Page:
Let's don’t let a good thing die: 5 great Elvis tributes
Several ways to remember The King Of Rock 'n' Roll as he turns 75
If Elvis Presley hadn’t died in 1977—or otherwise killed himself with pills and fried peanut-butter-and-banana sandwiches before 2010—he would have turned 75 last week. But you probably already knew that, since the anniversary of Presley’s birth and death still gets reported with clockwork regularity in the media. Only Jesus commands more coverage for his first and last days. And Elvis is gaining on Him.
In the past three-plus decades there have been umpteen tributes to the pride of Tupelo, Miss. I even wrote one myself two years ago for the national A.V. Club site: “He took a singular path marked by myriad stylistic turns both inspired and plain crazy,” I wrote. “He picked songs from all corners of the musical universe, and ferreted out the core emotional elements he returned to again and again–the comfort and confinement of tradition, the operatic push and pull of romantic relationships, the inevitability of loneliness–to make it all fit together. And he was adventurous to an unprecedented degree–imagine a singer covering Toby Keith, Amy Grant, Josh Groban, The White Stripes, and R. Kelly on his next album, and we'll talk about a rock singer approximating Elvis' range. He is the great performer-auteur of rock music, and 30 years on, we're still trying to make sense of what he left behind.”
In advance of the Tribute To The King shows taking place today through Jan. 15 at Potawatomi Casino, I made a list of my favorite Elvis tributes. Feel free to break out your horrible Elvis impression at any time.
1. The “I’d fuck Elvis” speech in True Romance
Sex was always a big part of Elvis’ appeal—and not just for the ladies. Rock critic Lester Bangs wrote that seeing The King live and in person gave him “an erection of the heart.” Christian Slater (acting as mouthpiece for screenwriter Quentin Tarantino) similarly admits that Presley makes him feel tingly all over in the classic opening scene of 1994’s True Romance. “Elvis was prettier than most women,” Slater declares. “I always said, if I had to fuck a guy, had to, if my life depended on it, I’d fuck Elvis.” Nearly 33 years after Elvis died, it’s still not question of who would fuck Elvis (in his prime, of course), but who wouldn’t?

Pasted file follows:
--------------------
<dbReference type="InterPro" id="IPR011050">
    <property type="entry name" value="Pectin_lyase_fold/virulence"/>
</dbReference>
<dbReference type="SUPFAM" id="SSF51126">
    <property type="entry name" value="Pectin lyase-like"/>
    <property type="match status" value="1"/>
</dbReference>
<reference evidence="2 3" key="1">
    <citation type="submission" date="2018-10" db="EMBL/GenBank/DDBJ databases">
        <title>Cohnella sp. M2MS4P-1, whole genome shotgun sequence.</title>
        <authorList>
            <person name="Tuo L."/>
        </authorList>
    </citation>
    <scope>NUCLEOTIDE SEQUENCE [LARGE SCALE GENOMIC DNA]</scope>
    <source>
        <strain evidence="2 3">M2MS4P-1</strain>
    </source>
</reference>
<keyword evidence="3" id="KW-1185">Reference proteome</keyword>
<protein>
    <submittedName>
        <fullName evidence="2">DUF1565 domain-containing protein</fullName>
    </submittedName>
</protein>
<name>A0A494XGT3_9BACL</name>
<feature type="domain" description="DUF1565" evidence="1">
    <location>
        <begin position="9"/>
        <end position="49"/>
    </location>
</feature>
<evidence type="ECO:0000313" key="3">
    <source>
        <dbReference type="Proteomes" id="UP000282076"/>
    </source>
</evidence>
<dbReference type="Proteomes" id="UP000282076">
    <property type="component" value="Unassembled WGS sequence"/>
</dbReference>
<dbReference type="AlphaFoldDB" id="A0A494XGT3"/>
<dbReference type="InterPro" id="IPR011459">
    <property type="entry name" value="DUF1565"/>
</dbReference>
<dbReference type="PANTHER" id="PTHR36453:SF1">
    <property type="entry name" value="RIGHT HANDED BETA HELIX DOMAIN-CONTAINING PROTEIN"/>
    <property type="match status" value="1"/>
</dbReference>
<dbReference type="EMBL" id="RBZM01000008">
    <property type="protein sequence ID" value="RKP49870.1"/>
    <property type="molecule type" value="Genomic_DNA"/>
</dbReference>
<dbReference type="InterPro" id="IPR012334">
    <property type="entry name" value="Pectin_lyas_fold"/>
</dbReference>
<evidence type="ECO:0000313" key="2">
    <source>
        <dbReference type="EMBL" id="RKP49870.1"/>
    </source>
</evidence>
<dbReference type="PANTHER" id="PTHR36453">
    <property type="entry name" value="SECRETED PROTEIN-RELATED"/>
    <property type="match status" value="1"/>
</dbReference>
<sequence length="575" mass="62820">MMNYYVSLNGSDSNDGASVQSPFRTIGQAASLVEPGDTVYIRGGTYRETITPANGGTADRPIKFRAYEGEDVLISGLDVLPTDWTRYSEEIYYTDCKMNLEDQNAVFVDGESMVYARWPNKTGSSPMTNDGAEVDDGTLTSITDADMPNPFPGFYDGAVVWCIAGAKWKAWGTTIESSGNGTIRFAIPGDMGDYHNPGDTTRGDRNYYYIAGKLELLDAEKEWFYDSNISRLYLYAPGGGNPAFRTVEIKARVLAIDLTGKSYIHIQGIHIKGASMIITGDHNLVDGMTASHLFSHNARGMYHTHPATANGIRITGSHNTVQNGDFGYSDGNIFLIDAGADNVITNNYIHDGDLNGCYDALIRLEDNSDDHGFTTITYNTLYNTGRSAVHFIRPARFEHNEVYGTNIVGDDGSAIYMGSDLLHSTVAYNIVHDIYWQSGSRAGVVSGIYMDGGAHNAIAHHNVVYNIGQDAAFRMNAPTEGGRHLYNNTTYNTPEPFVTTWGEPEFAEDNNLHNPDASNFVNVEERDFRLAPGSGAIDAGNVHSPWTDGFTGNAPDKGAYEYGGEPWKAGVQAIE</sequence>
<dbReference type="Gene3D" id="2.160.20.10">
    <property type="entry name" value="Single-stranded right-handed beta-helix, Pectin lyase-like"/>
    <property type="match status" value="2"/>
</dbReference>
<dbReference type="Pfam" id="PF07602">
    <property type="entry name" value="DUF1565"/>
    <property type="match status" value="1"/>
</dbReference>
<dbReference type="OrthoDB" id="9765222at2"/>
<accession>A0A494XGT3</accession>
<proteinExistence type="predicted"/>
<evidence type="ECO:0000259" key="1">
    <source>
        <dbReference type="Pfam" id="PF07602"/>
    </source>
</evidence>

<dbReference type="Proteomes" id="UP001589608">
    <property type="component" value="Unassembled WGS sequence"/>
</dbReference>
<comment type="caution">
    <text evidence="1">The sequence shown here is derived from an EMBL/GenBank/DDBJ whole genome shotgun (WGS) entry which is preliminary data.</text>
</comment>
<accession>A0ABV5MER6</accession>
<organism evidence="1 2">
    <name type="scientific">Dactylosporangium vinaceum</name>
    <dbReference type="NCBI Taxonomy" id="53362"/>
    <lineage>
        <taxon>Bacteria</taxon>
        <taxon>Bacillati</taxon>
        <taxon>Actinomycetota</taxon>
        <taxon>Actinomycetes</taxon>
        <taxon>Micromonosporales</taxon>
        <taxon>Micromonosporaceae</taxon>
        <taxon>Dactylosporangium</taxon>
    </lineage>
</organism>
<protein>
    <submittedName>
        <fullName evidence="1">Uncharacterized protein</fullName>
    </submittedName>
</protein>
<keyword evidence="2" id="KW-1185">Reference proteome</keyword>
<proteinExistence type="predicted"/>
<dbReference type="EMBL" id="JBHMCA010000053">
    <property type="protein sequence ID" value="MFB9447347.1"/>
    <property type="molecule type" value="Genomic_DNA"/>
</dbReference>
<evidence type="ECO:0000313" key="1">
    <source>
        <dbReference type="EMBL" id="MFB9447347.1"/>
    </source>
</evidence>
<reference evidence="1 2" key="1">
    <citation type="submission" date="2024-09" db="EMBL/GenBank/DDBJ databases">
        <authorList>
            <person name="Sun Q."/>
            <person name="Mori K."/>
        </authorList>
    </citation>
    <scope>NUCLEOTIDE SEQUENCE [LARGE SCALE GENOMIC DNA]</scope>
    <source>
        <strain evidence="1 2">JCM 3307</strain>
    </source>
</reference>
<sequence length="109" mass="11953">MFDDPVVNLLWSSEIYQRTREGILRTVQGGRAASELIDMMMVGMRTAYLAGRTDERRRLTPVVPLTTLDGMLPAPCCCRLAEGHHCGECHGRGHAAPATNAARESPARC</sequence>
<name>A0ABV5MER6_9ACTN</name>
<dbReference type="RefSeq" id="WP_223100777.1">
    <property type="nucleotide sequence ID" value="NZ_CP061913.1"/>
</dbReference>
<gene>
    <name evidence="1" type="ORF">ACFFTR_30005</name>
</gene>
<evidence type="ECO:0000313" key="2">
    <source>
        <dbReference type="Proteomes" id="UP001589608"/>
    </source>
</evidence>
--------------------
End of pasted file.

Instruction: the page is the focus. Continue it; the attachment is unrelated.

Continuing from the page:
2. Chuck Berry’s “Johnny B. Goode”/Bruce Springsteen’s “Johnny Bye-Bye”
Aside from the music he left behind, Elvis still matters today because his life has taken the stature of American myth. His story is the quintessential rags-to-riches tale, as well as the ultimate saga of fame gone bad. So while Chuck Berry didn’t write his ode to the American dream “Johnny B. Goode” for Elvis Presley, the lyrics about a wild boy whose mother tells him he’s going to be a big star some day might as well be about him, since the lyrics and Elvis’ story are essentially two sides of the same metaphor. Bruce Springsteen picked up on the dark side of the Johnny B. Goode story for the early-’80s outtake “Johnny Bye-Bye,” which explicitly references Presley’s death.
3. Neil Young’s shout-out in “Hey Hey, My My”
Presley’s death at the age of 42 was a senseless tragedy, but on 1979’s “Hey Hey, My My (Into The Black)”—and its harder-rocking twin “My My, Hey Hey (Out Of The Blue)”—Neil Young famously argues that it’s “better to burn out than to fade away.” Presley arguably had been fading away during the last several years of his life, which might be why Young switches his reference to “the king” from Elvis to Johnny Rotten. But in the long run, it’s clear that Elvis left the building before he really began to rust.
4. Nicolas Cage performing “Love Me” in Wild At Heart
You can believe that Elvis Presley was an uncommonly talented singer, performer, and artist and also acknowledge that he was frequently a ridiculous figure with questionable taste in everything from clothes to food to entourage associates. Elvis himself would probably point this out since he was always endearingly self-effacing about his image. The silly side of Elvis is given an affectionate tribute by mega-fan Nicolas Cage in David Lynch’s lysergic road movie Wild At Heart, which includes an out-of-nowhere scene where he croons a super-hammy (yet still sweetly romantic) version of “Love Me" to Laura Dern. Twelve years later he bagged the ultimate Elvis collectible, Lisa Marie.
5. My Morning Jacket’s cover of “Suspicious Minds”
“Suspicious Minds” is my favorite Elvis song, and this achingly pretty version recorded 25 years after his death by spacey Southern rockers My Morning Jacket might be my favorite Elvis eulogy. "Let's don't let a good thing die" is a fitting epitaph for a man who's still bigger in death than practically any other performer has ever been in life.